[22] Each of the 56 simplified reference matrices (i.e., Xsimn,p) were then modeled by the NPPEN. This statistical method tests the probability that random observation x characterized by four environmental parameters belongs to a simplified reference matrix, Xsimn,p. The NPPEN uses the generalized Mahalanobis distance [Mahalanobis, 1936] that enables the correlation between variables to be taken into account [Ibañez, 1981]:

display math(1)

with x the vector of length p representing the values of the four environmental parameters to be tested, Rp,p the correlation matrix of the simplified reference matrix Xsimn,p, and E the average environmental parameter inferred from Xsimn,p. The procedure is based on a simplified version of the multiple response permutation procedure [Mielke et al., 1981], which was described in Beaugrand and Helaouët [2008] and in Lenoir et al. [2011]. The calculation of the Mahalanobis generalized distance and its probability was repeated m times, with m the number of observations x to be tested. The NPPEN produces the probability to find the environmental envelope of a province as a function of our four parameters (SST, SSS, [Chl], and bathymetry). Further information on the rationale and the mathematics of NPPEN can be found in Beaugrand et al. [2011].

2.2.3 Step 3: Mean Spatial Distribution of Probability of Occurrence to BGCPs

[23] Considering a reference BGCP (the NADR province for instance in Figure 2a), we obtained from step 2 a map of the probability to belong to this reference province (Figure 2b). As shown on Figure 2b, a high probability to belong to this reference province can also appear in similar oceanic environment, i.e., in opposite hemisphere or different oceanic basins. As our focus is based on the BGCPs of Longhurst [2007], we retained only those geographical cells that were both environmentally and spatially autocorrelated to this original division. To remove the geographical cells with high environmental similarity but located in other basins or/and in the other hemisphere, we implemented a procedure that is based on Moran's I index [Legendre and Legendre, 1998]. We however simplified the procedure by fixing all spatial weights to 1. All steps of the procedure are summarized on Figure 2.

[24] First, we calculated the barycenter of each BGCP. Then, we calculated the distance between the barycenter of each province and all other geographical cells, considering the geographical coordinates and the ellipsoid of the Earth using the Matlab mapping toolbox © in degree of arc length (Figure 2a). The angle between each geographical cell and the barycenter of the province was calculated. Then, each probability (Figure 2b) was attributed to a given direction (Figure 2c). Eight directions were possible: N, NE, E, SE, S, SW, W, and NW. Finally in each direction, we calculated the simplified Moran's I index. We only retained geographical cells that were significantly correlated with the barycenter of the province (Figure 2d) using a threshold of probability of the autocorrelation of 0.05 [Legendre and Legendre, 1998; Dormann et al., 2007]. All geographical cells of the province as originally defined by Longhurst [2007] were retained (Figure 2e).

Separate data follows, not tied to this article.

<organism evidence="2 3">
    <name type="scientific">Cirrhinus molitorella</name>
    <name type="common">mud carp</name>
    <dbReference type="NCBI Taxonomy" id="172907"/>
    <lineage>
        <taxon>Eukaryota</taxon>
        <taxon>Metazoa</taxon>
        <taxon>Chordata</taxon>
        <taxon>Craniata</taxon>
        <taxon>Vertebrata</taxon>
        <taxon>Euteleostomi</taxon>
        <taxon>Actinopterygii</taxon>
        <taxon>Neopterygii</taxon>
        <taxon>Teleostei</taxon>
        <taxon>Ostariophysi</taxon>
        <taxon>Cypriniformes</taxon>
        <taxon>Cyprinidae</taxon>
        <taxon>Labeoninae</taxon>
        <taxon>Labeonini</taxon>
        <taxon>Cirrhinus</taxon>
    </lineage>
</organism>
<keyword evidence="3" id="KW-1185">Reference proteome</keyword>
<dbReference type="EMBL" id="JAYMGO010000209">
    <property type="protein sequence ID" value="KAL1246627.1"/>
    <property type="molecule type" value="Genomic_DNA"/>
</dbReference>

2.2.4 Step 4: Seasonal and Interannual Changes in the Spatial Distribution of BGCPs

[25] To map the spatial variability of the BGCPs, environmental conditions were time averaged for each geographical cell and for the following time periods: (1) annual mean from January 1998 to 2007 (Figure 3), (2) monthly mean from January 1998 to December 2007 (Figure 4 and Animation S1), and (3) El Niño (from September 1997 to April 1998) and La Niña (June 1998 to March 2001) events (Figures 7a and 7b). We also considered (4) the monthly time series from September 1997 to December 2007. The spatial distribution of the 56 BGCPs was computed and mapped according to these four time conditions. Then, for each geographic cell, only the province with the maximal probability was retained, thereby providing a general distribution of the 56 BGCPs. However, for a given geographic cell and at a given time, the values of the four environmental parameters were needed to retrieve the probability to belong to BGCPs. If at least one parameter was missing (e.g., due to cloud density or ice cover), the geographical cell was not considered by our procedure and no probability values were attributed.

Figure 3.

Biogeography of the global ocean (i.e., biogeochemical provinces) proposed by (a) Longhurst [2007] and (b) calculated in this study for the average period from January 1998 to December 2007.

Figure 4.

Monthly climatology of the spatial distribution of the biogeochemical provinces computed for the period from September 1997 to December 2007.

2.3 Definition and Temporal Survey of the Spatial Characteristics of the BGCPs